The list of animals that navigate by magnetism, suspected and confirmed, is long, and includes a few mammals in addition to migrating birds and turtles. But our understanding of the mechanism behind that ability is sketchy: sea turtles tend to be threatened or endangered species, so scientists can study only their behavior, not their brains, and even in animals in which such work is possible, it’s hard to tell what parts of the brain and other physical structures are involved.

Pigeons, one of the most intensively studied animal navigators, show how complex a question this is. One leading theory holds that iron-containing cells in the beak send magnetic information to the brain, since destroying the nerve that carries sensation from beak to brain seems to disrupt pigeons’ navigation. However, last year it emerged that those beak cells are not neurons capable of sending messages, as had been supposed they appear to be immune cells, throwing the beak theory into confusion. Another school of thought suggests that the magnetic field may be affecting chemical reactions in the birds’ eyes, literally changing the way the world looks when they are oriented in a particular direction. And David Dickmann, a professor at the Baylor College of Medicine whose primary work is on a magical ability we humans often forget we have—our ability to sense gravity and constantly adjust our position to keep our balance—has lately published work showing that pigeons may have a magnetic-field sensor in their inner ears. No one knows yet which of these mechanisms, or what combination of them, is at the root of the pigeon’s powers.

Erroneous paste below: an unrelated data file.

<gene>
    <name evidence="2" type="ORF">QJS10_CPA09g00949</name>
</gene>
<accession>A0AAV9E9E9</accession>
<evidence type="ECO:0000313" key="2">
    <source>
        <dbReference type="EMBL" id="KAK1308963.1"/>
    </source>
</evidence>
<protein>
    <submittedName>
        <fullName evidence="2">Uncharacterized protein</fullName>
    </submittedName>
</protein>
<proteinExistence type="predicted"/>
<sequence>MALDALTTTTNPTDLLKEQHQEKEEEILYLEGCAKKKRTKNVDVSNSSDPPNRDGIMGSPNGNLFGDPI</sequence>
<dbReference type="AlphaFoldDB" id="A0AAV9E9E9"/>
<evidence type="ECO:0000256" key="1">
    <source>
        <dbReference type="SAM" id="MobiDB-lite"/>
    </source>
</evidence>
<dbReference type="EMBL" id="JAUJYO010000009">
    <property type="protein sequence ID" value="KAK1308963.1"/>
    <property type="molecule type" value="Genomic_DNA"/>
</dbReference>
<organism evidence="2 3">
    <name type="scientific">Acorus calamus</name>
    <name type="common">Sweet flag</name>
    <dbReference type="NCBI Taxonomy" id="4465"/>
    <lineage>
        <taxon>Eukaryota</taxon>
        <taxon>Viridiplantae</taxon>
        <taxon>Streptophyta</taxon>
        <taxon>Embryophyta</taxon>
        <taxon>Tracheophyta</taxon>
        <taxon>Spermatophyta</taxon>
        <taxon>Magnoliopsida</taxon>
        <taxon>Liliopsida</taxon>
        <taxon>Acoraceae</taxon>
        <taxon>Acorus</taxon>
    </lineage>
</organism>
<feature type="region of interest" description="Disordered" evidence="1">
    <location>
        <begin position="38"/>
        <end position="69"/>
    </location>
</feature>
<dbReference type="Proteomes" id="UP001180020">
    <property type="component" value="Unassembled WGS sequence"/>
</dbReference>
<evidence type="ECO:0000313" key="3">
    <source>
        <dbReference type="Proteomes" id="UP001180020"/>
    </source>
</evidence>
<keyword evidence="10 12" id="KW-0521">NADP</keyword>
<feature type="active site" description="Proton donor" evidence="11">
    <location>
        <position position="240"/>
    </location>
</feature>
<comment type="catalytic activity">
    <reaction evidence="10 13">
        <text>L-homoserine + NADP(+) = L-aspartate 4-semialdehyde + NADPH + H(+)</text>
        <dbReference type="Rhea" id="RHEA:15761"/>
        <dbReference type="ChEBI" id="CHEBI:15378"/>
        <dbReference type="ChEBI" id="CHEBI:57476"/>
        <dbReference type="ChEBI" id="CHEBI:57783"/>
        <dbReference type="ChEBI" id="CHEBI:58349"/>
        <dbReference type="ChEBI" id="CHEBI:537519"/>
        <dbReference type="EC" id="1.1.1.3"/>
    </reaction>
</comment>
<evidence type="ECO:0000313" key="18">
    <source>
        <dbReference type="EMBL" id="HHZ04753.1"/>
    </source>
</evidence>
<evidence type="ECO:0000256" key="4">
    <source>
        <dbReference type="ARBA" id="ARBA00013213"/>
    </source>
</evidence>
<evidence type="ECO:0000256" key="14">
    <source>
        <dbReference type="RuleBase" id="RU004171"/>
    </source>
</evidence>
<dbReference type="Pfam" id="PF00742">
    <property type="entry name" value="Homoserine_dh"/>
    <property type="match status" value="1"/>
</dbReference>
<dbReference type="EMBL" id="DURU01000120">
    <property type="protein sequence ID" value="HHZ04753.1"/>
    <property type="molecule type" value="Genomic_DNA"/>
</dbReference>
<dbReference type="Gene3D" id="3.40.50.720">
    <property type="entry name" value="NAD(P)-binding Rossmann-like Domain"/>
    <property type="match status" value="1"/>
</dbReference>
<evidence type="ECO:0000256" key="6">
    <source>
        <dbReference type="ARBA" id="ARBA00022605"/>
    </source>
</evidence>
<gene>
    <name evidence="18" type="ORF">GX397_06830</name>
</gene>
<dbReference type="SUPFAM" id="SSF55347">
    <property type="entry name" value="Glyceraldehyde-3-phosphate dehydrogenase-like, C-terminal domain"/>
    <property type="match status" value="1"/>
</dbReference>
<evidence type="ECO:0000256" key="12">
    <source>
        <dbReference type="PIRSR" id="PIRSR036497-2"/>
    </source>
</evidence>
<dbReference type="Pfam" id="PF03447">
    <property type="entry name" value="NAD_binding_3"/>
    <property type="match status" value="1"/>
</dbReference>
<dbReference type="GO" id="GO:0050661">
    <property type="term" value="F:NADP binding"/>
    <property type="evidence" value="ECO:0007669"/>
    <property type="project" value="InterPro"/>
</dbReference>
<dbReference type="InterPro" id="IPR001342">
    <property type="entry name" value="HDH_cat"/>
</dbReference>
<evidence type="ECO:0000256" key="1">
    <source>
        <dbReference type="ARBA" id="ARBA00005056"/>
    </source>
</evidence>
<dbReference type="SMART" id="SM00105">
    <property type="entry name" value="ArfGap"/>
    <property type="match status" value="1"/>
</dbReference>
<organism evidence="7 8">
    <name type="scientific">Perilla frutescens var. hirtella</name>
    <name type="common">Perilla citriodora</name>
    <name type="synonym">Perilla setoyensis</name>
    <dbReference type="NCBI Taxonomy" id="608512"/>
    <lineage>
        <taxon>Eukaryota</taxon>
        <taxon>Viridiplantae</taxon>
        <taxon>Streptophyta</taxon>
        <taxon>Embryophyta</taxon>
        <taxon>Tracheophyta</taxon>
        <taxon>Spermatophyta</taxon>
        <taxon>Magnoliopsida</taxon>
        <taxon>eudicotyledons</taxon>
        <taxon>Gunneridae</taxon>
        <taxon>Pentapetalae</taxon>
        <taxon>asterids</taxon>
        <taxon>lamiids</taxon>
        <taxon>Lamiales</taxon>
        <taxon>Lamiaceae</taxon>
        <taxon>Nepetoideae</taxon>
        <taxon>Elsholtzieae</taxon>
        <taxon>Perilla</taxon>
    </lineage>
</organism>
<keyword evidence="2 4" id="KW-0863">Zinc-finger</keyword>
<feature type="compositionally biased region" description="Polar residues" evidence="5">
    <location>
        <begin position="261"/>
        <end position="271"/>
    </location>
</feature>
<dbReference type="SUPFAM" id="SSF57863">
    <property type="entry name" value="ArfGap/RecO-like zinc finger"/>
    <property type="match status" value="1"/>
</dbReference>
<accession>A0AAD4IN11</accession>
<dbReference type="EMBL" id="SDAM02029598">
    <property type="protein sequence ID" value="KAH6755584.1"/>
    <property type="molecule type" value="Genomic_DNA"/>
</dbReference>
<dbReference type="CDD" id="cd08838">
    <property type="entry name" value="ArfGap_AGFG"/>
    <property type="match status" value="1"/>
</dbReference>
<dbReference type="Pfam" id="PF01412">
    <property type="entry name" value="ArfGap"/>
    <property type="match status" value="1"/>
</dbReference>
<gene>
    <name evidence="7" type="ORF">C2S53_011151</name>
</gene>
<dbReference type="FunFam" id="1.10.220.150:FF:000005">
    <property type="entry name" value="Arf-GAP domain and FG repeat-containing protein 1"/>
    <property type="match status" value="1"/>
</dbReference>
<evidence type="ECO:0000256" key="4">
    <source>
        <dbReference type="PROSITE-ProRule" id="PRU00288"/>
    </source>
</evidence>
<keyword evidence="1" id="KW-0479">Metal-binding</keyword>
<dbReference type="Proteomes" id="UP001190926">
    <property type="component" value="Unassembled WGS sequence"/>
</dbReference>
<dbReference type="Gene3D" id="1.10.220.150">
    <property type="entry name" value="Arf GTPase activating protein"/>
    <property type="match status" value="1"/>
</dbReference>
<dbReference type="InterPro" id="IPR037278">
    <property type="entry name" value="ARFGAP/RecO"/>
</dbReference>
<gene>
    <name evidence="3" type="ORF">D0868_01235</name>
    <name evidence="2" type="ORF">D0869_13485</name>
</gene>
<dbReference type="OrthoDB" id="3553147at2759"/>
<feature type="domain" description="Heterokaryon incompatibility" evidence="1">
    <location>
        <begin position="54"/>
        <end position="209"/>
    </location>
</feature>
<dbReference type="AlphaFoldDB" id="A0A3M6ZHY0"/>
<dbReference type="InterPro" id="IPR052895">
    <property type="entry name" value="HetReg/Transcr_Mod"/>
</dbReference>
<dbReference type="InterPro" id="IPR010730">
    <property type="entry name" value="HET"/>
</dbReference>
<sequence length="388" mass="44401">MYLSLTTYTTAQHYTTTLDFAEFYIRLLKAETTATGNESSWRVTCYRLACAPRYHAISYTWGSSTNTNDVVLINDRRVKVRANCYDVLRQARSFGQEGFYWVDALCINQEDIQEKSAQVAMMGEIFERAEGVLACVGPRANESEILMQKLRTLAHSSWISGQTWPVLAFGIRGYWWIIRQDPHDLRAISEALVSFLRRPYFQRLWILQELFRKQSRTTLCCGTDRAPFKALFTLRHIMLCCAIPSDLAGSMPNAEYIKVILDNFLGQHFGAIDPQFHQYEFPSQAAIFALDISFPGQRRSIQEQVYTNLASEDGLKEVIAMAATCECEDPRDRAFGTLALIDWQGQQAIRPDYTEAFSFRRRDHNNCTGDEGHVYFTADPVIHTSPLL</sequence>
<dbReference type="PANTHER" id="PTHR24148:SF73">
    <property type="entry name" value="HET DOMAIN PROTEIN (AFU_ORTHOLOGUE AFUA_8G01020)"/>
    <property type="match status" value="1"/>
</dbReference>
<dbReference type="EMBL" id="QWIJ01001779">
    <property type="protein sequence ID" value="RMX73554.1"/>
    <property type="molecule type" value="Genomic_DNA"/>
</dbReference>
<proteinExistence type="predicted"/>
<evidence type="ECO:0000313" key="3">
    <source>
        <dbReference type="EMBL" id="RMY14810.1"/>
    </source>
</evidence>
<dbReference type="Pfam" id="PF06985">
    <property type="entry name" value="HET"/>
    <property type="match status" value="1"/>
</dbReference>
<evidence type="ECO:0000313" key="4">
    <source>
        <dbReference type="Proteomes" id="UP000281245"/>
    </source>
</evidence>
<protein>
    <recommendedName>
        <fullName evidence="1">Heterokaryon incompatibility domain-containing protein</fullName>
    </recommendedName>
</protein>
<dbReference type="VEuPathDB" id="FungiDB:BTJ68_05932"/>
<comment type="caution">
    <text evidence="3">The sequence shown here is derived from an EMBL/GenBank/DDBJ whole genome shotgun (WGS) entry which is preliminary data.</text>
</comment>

And lest we forget, the magnetic field is far from the only thing out there that navigating animals can sense and humans cannot. The heads of sharks are threaded with jelly-filled tubes, called the ampullae of Lorenzini, that allow them to detect extremely faint electric currents and may help them with navigation. Scents in the air, at concentrations far below human perception, are perceivable to numerous creatures that may use them to steer (in fact, pigeons that cannot smell seem oddly lost, even with their magnetic abilities intact). Bees can see patterns in sunlight invisible to the naked human eye and can use them to find their way.